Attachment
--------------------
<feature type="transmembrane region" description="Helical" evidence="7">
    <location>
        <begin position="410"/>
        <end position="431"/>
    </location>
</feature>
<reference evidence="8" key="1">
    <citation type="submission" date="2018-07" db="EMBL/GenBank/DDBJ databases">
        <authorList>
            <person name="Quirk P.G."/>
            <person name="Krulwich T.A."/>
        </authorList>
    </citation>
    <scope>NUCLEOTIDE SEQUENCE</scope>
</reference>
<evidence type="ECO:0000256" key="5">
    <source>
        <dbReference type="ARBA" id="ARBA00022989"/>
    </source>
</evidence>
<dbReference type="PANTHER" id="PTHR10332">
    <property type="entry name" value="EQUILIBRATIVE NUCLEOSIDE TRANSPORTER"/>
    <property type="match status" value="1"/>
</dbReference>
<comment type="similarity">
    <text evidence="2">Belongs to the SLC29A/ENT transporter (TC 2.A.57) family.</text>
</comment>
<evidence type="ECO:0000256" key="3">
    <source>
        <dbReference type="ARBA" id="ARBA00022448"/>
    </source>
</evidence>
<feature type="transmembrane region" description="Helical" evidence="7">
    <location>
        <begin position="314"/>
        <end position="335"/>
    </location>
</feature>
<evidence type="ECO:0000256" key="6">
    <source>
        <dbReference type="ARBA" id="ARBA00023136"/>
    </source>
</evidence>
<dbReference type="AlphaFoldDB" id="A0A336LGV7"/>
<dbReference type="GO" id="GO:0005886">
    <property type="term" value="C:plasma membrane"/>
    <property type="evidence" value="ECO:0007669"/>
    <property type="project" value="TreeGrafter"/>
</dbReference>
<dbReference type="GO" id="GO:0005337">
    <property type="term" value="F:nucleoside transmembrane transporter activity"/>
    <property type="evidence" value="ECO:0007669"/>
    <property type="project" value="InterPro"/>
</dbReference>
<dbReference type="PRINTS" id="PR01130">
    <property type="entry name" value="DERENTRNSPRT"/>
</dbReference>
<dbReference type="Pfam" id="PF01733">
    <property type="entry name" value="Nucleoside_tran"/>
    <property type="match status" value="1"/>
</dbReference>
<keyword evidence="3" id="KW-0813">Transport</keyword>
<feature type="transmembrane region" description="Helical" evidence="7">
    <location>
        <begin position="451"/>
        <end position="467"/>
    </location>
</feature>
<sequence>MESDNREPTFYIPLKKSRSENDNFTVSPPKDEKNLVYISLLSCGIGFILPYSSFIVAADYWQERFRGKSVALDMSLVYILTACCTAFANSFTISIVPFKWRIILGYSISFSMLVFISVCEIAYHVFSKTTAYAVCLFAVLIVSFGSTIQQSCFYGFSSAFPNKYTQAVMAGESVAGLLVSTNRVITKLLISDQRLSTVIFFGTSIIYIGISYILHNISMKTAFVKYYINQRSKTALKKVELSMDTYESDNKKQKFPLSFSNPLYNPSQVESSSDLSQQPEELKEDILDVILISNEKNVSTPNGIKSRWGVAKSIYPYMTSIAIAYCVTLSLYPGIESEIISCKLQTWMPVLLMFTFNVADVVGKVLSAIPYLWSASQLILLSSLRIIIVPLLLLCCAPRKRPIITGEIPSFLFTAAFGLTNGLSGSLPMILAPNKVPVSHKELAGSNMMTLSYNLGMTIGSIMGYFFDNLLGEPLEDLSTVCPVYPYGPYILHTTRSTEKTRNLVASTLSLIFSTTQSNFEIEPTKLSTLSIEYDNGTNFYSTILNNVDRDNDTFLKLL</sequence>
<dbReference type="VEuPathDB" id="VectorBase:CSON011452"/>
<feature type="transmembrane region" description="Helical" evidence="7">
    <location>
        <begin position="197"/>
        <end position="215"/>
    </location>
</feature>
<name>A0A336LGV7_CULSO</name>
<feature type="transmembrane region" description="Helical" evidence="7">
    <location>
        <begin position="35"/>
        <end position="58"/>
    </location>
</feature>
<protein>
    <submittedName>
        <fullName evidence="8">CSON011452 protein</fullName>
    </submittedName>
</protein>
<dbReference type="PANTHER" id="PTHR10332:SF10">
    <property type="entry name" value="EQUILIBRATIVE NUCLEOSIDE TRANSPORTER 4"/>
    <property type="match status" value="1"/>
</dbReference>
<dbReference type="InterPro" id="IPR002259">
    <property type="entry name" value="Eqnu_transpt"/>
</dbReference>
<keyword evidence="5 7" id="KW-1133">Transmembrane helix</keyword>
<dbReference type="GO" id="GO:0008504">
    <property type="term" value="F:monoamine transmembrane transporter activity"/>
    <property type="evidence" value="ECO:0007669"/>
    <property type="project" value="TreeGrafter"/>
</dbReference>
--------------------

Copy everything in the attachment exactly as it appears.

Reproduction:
<feature type="transmembrane region" description="Helical" evidence="7">
    <location>
        <begin position="410"/>
        <end position="431"/>
    </location>
</feature>
<reference evidence="8" key="1">
    <citation type="submission" date="2018-07" db="EMBL/GenBank/DDBJ databases">
        <authorList>
            <person name="Quirk P.G."/>
            <person name="Krulwich T.A."/>
        </authorList>
    </citation>
    <scope>NUCLEOTIDE SEQUENCE</scope>
</reference>
<evidence type="ECO:0000256" key="5">
    <source>
        <dbReference type="ARBA" id="ARBA00022989"/>
    </source>
</evidence>
<dbReference type="PANTHER" id="PTHR10332">
    <property type="entry name" value="EQUILIBRATIVE NUCLEOSIDE TRANSPORTER"/>
    <property type="match status" value="1"/>
</dbReference>
<comment type="similarity">
    <text evidence="2">Belongs to the SLC29A/ENT transporter (TC 2.A.57) family.</text>
</comment>
<evidence type="ECO:0000256" key="3">
    <source>
        <dbReference type="ARBA" id="ARBA00022448"/>
    </source>
</evidence>
<feature type="transmembrane region" description="Helical" evidence="7">
    <location>
        <begin position="314"/>
        <end position="335"/>
    </location>
</feature>
<evidence type="ECO:0000256" key="6">
    <source>
        <dbReference type="ARBA" id="ARBA00023136"/>
    </source>
</evidence>
<dbReference type="AlphaFoldDB" id="A0A336LGV7"/>
<dbReference type="GO" id="GO:0005886">
    <property type="term" value="C:plasma membrane"/>
    <property type="evidence" value="ECO:0007669"/>
    <property type="project" value="TreeGrafter"/>
</dbReference>
<dbReference type="GO" id="GO:0005337">
    <property type="term" value="F:nucleoside transmembrane transporter activity"/>
    <property type="evidence" value="ECO:0007669"/>
    <property type="project" value="InterPro"/>
</dbReference>
<dbReference type="PRINTS" id="PR01130">
    <property type="entry name" value="DERENTRNSPRT"/>
</dbReference>
<dbReference type="Pfam" id="PF01733">
    <property type="entry name" value="Nucleoside_tran"/>
    <property type="match status" value="1"/>
</dbReference>
<keyword evidence="3" id="KW-0813">Transport</keyword>
<feature type="transmembrane region" description="Helical" evidence="7">
    <location>
        <begin position="451"/>
        <end position="467"/>
    </location>
</feature>
<sequence>MESDNREPTFYIPLKKSRSENDNFTVSPPKDEKNLVYISLLSCGIGFILPYSSFIVAADYWQERFRGKSVALDMSLVYILTACCTAFANSFTISIVPFKWRIILGYSISFSMLVFISVCEIAYHVFSKTTAYAVCLFAVLIVSFGSTIQQSCFYGFSSAFPNKYTQAVMAGESVAGLLVSTNRVITKLLISDQRLSTVIFFGTSIIYIGISYILHNISMKTAFVKYYINQRSKTALKKVELSMDTYESDNKKQKFPLSFSNPLYNPSQVESSSDLSQQPEELKEDILDVILISNEKNVSTPNGIKSRWGVAKSIYPYMTSIAIAYCVTLSLYPGIESEIISCKLQTWMPVLLMFTFNVADVVGKVLSAIPYLWSASQLILLSSLRIIIVPLLLLCCAPRKRPIITGEIPSFLFTAAFGLTNGLSGSLPMILAPNKVPVSHKELAGSNMMTLSYNLGMTIGSIMGYFFDNLLGEPLEDLSTVCPVYPYGPYILHTTRSTEKTRNLVASTLSLIFSTTQSNFEIEPTKLSTLSIEYDNGTNFYSTILNNVDRDNDTFLKLL</sequence>
<dbReference type="VEuPathDB" id="VectorBase:CSON011452"/>
<feature type="transmembrane region" description="Helical" evidence="7">
    <location>
        <begin position="197"/>
        <end position="215"/>
    </location>
</feature>
<name>A0A336LGV7_CULSO</name>
<feature type="transmembrane region" description="Helical" evidence="7">
    <location>
        <begin position="35"/>
        <end position="58"/>
    </location>
</feature>
<protein>
    <submittedName>
        <fullName evidence="8">CSON011452 protein</fullName>
    </submittedName>
</protein>
<dbReference type="PANTHER" id="PTHR10332:SF10">
    <property type="entry name" value="EQUILIBRATIVE NUCLEOSIDE TRANSPORTER 4"/>
    <property type="match status" value="1"/>
</dbReference>
<dbReference type="InterPro" id="IPR002259">
    <property type="entry name" value="Eqnu_transpt"/>
</dbReference>
<keyword evidence="5 7" id="KW-1133">Transmembrane helix</keyword>
<dbReference type="GO" id="GO:0008504">
    <property type="term" value="F:monoamine transmembrane transporter activity"/>
    <property type="evidence" value="ECO:0007669"/>
    <property type="project" value="TreeGrafter"/>
</dbReference>